Deakin Communicating Science 2016

EES 200/101

Lines of cocaine or a sugary treat, are you addicted?

 

Part One – Sugar vs. Cocaine

“Do you know how much sugar is in that?” questioned my friend as I downed what was my second can for the evening. “I’m sure too many,” I replied laughing. No stranger to healthy food or knowing just how bad junk food can be, I shrugged off the comment and continued to enjoy my sugar fix. A few days later I found myself drinking another can of coke. It got me thinking, what would happen if I gave up refined sugars? Just how hard would it be to give up something that I consumed on a daily basis since before I could remember? The answer, it was almost downright impossible.

MIT University have been investigating the addictive properties of food on the brain, and what it does to affect an individual’s mental health. Working with mice they were able to see that a particular circuit in the brain regulates the compulsion for us to consume sugar. They were able to decode our addiction to the consumption of sugar.

DopamineBrain02

The chemical dopamine is a neurotransmitter that is responsible for a multitude of functions within the brain, the main function being the way we behave. In particular focussing on behaviours related to our cognition, pleasure and motivation. When we consume substances that release dopamine in the brain it causes these neurotransmitters to be released.

Professor Selena Bartlett, a neuroscientist from the University of Queensland has been investigating the effects of sugar on the limbic system. Her research reveals that sugar can “repeatedly elevate dopamine levels, which control the brain’s reward and pleasure centres in a way that is similar to many drugs of abuse including tobacco, cocaine and morphine.”

Untitled

The image to the above is a simplistic representation of the dopamine cycle within the brain, and the movement of the neurotransmitter through the brain. A major role of the Dopamine is the mediate pleasure. When we consume large amounts of sugar in one go, dopamine receptors begin to down-regulate, therefore we have less dopamine regulators. In turn we begin to increase the amount of sugar we induce in order to compensate for the lack of receptors and activate our reward system. This creates a vicious cycle of sugary addiction.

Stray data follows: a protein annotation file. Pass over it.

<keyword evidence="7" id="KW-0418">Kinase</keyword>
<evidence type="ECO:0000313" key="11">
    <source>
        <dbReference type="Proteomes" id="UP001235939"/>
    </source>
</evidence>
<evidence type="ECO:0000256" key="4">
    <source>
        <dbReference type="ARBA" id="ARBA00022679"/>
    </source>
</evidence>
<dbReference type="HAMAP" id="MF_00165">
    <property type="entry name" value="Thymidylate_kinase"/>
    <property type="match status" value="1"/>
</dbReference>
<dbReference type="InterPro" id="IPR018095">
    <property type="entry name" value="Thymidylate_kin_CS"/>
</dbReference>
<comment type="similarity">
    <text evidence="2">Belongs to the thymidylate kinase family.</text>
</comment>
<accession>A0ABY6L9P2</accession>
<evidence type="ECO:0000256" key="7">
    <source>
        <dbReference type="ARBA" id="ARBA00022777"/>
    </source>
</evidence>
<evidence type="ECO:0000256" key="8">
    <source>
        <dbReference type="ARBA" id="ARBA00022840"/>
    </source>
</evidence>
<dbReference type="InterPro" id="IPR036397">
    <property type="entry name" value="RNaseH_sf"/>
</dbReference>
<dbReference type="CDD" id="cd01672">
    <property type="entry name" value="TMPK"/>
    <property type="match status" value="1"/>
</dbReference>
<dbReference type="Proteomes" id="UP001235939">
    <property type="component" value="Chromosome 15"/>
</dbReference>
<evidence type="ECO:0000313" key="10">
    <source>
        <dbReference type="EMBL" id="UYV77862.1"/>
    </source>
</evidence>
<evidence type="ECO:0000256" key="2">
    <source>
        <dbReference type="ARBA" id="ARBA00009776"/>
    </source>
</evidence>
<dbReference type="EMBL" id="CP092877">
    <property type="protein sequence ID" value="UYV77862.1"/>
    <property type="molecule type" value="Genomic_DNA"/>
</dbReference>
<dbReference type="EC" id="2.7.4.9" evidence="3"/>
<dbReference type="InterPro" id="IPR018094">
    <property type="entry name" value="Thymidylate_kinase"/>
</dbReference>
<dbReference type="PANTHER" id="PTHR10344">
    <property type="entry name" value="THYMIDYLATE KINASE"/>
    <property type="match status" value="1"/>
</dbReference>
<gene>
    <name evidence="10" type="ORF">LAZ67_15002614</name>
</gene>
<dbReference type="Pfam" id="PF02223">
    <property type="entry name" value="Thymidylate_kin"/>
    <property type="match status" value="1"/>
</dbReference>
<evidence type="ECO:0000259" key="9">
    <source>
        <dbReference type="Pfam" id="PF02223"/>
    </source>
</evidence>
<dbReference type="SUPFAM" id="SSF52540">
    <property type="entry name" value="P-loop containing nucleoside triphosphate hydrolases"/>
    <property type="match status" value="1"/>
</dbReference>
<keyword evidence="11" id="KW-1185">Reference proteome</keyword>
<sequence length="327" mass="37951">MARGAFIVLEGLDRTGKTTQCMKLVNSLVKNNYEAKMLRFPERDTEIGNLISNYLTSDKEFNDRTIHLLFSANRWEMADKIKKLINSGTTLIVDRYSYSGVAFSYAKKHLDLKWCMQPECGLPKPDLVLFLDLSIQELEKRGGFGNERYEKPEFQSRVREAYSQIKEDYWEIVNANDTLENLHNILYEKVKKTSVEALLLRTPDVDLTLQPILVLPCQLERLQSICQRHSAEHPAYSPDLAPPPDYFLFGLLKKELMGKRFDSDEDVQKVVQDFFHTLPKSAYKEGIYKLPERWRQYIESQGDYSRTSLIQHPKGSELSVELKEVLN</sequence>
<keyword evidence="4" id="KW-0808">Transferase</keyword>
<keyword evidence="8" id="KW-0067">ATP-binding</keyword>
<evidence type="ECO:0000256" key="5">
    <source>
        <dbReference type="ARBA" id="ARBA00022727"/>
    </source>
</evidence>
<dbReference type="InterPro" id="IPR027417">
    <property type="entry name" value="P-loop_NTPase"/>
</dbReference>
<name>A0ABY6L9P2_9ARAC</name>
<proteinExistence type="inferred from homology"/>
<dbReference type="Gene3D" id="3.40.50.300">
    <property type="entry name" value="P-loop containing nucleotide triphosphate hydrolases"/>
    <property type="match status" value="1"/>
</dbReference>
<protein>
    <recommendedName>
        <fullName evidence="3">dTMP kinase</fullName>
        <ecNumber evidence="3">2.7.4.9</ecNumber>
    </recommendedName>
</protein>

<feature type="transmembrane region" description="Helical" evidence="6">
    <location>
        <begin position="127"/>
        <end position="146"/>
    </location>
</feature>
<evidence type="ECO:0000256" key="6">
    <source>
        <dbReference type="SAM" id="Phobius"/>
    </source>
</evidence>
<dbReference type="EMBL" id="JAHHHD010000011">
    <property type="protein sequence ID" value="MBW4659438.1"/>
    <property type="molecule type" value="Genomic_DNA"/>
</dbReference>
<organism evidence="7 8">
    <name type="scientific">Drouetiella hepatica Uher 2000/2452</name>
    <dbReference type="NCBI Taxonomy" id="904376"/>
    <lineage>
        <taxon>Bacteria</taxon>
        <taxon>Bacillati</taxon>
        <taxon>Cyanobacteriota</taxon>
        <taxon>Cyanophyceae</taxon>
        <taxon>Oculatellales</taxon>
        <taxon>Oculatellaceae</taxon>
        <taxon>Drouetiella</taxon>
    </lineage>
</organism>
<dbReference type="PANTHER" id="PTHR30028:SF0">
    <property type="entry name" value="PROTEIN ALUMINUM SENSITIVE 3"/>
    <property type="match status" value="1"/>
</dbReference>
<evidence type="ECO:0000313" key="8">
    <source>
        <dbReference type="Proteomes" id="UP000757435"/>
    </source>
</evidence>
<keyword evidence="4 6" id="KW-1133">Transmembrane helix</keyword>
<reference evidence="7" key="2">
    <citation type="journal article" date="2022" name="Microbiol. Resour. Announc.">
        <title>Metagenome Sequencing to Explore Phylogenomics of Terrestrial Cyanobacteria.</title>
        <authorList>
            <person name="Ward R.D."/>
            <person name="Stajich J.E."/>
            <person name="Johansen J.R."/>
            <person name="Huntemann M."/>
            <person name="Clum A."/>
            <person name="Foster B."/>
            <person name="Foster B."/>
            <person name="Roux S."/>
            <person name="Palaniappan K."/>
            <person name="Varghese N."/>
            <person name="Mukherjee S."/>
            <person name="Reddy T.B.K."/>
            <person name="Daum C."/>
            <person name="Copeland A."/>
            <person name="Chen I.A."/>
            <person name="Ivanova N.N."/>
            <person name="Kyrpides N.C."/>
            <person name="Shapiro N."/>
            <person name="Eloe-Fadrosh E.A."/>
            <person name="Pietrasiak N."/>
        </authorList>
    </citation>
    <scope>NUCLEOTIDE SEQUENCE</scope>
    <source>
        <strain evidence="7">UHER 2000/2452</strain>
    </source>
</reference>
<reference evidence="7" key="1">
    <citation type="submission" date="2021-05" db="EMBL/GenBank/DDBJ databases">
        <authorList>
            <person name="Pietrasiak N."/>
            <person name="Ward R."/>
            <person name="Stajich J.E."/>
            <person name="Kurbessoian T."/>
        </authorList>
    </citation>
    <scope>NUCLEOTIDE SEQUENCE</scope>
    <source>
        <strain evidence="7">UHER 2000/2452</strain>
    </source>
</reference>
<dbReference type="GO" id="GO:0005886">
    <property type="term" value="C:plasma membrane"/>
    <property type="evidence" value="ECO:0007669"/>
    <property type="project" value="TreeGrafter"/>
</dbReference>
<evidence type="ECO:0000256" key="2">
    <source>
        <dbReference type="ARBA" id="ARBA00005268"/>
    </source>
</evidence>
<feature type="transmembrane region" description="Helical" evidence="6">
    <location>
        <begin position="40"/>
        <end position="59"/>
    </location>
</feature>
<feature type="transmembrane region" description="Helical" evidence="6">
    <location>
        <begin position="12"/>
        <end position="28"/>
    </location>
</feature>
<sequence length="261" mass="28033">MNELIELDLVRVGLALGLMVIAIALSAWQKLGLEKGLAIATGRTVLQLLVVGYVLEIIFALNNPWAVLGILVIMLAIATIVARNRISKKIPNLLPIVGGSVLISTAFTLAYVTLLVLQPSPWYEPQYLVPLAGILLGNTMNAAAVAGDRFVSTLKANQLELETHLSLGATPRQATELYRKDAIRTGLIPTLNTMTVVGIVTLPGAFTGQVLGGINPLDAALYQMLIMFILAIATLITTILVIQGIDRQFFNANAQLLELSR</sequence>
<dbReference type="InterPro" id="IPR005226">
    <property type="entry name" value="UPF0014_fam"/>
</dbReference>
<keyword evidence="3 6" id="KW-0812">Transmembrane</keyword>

I came to realise that our brains respond to sugar in the exact same way as it responds to the consumption of recreational drugs. Some of these drugs are:

  • Meth
  • Cocaine
  • Marijuana
  • Speed

These drugs focus on the area of the brain that involves the reward system. This area of the brain is where dopamine is released. Starting to sound familiar? By releasing copious dopamine, a sense of euphoria is evoked thus leading to us creating a connection between drugs and a sense of bliss.

I started to realise how reliant I really was on sugar. I assumed this task would be easy, that giving up sugar wouldn’t be a challenge. It got me thinking… If the brain responds to drugs and sugar in the same way, does that mean that the average person is as addicted to sugar, as junkies are addicted to drugs? Are we so different?

 

 

Further reading;

Psychology Today 2014, ‘Addiction, substance abuse’ Retrieved Feb 3 2016. <https://www.psychologytoday.com/basics/addiction>

Grow youthful 2008, ‘Grow youthful, health at any age’ Retrieved Feb 3 2016 <http://growyouthful.com/remedy/sugar-addiction-recovery.php>

MIT NEWS 2015, ‘Decoding sugar addiction’ Retrieved Feb 5 2016 <http://news.mit.edu/2015/decoding-sugar-addiction-0129 >

Independent 2016, ‘Sugar addiction should be treated as drug abuse’ Retrieved Feb 5 2016 < http://www.independent.co.uk/news/science/sugar-has-similar-effect-on-brain-as-cocaine-a6980336.html>

 

Advertisements

2 comments on “Lines of cocaine or a sugary treat, are you addicted?

  1. lkostov
    May 9, 2016

    Its a scary thought to think that sugar holds the same addictive pattern on the brain as cocaine or other illicit substance. Your article was very insightful and had enough links for me to further research the issue. It would be interesting to see further studies conducted on this topic and whether this could potentially by one of the causes of obesity.

    Like

  2. ksmyt
    May 9, 2016

    I loved reading about your personal experience of cutting out refined sugar. I went and read through all of your posts and found it so interesting how your body responded to not eating sugar. It has definitely made me look at my own eating/drinking patterns and im kind of shocked that something i rarely even think about ingesting does similar things to my brain as a substance like cocaine. I am definitely going to look into this further. All the links you provided seemed credible and gave more interesting information that correlated with what you were saying.

    Like

Leave a Reply

Please log in using one of these methods to post your comment:

WordPress.com Logo

You are commenting using your WordPress.com account. Log Out / Change )

Twitter picture

You are commenting using your Twitter account. Log Out / Change )

Facebook photo

You are commenting using your Facebook account. Log Out / Change )

Google+ photo

You are commenting using your Google+ account. Log Out / Change )

Connecting to %s

Information

This entry was posted on May 8, 2016 by in Uncategorized.

Deakin Authors

%d bloggers like this: